Fixed expenses: These expenses occur every month for the same amount, such as rent or mortgage, insurance premiums, daycare, and child support or alimony. If you have any expenses that occur quarterly, annually, or on a schedule other than monthly, simply divide the total by the number of months in each billing cycle. For example, say you pay your car insurance bill of $500 every six months. The monthly average would be $500 divided by 6, which is $83 each month.
Variable expenses: These are expenses that fluctuate month to month, such as your electricity or cell phone bill. Look at what you’ve spent for each over the past 12 months, and then average the total of each to give a benchmark for your budget each month.
Healthcare: While your insurance premium is a fixed expense, your out-of-pocket expenses will vary from month to month and year to year. One way to account for this is to take the annual out-of-pocket maximum on your health insurance plan and divide it by 12. For example, if your family's out-of-pocket maximum is $6,000 a year, a good idea is to set aside $500 per month ($6,000 divided by 12) for unexpected health care costs. If you don't end up using it all over the course of the year, then you'll have some money left over at the end of the year.
Debt payments: Focus on paying down debts quickly — maybe even applying extra payments when your budget allows — so you can contribute more to your other goals, such as savings.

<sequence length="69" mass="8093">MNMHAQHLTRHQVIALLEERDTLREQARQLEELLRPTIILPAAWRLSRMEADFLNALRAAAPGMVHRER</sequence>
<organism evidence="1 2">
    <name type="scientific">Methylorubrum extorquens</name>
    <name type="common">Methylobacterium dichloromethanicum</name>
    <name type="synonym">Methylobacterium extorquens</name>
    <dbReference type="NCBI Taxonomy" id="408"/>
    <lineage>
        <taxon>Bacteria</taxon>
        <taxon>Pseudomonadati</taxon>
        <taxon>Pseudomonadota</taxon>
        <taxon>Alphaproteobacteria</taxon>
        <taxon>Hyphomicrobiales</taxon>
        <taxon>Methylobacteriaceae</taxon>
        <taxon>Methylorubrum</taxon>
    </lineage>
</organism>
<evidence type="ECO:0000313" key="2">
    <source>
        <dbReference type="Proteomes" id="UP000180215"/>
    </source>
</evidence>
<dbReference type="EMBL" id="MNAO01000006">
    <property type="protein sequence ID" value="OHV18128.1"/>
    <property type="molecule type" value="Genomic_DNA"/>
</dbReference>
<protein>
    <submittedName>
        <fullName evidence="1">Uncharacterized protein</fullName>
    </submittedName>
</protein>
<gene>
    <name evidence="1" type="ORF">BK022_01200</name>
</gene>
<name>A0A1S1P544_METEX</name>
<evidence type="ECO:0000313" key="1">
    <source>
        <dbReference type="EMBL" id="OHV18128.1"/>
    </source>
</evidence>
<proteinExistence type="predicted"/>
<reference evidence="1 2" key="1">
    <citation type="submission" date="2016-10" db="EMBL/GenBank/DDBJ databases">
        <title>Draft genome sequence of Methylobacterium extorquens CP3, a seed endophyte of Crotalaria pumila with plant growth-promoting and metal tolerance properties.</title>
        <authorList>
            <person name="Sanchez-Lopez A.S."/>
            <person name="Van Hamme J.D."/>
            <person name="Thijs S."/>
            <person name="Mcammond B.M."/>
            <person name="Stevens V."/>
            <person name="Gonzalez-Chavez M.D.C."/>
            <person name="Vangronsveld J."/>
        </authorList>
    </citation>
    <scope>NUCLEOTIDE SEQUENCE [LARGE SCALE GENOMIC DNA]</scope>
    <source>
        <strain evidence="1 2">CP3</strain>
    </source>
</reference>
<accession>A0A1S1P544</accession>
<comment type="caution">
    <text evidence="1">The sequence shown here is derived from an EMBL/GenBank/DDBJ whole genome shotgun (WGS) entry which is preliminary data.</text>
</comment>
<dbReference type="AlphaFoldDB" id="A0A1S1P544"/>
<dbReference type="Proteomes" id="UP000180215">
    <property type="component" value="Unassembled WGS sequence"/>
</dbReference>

Discretionary spending: Here's where to budget for extras — things like concert tickets, meals out, happy hours, or whatever else you like to spend your "fun" money on. Generally, discretionary spending should account for no more than 30% of your total income.1
Learn more about budgeting and download our customizable worksheet at www.synovus.com/familybudget.
Important Disclosure Information
This content is general in nature and does not constitute legal, tax, accounting, financial or investment advice. You are encouraged to consult with competent legal, tax, accounting, financial or investment professionals based on your specific circumstances. We do not make any warranties as to accuracy or completeness of this information, do not endorse any third-party companies, products, or services described here, and take no liability for your use of this information.
Laura Agadoni, “What Percent of Your Take-Home Pay Should Be Discretionary Income?" The Nest, accessed January 15, 2019.
You are about to leave the Synovus web site for a third-party site
Third-party sites aren't under our control, and we are not responsible for any of the content or additional links they contain. We don't endorse to guarantee the goods or information provided by third-party sites, and we're not responsible for any failures or inaccuracies. Third-party sites may contain less security and may have different privacy policies from ours.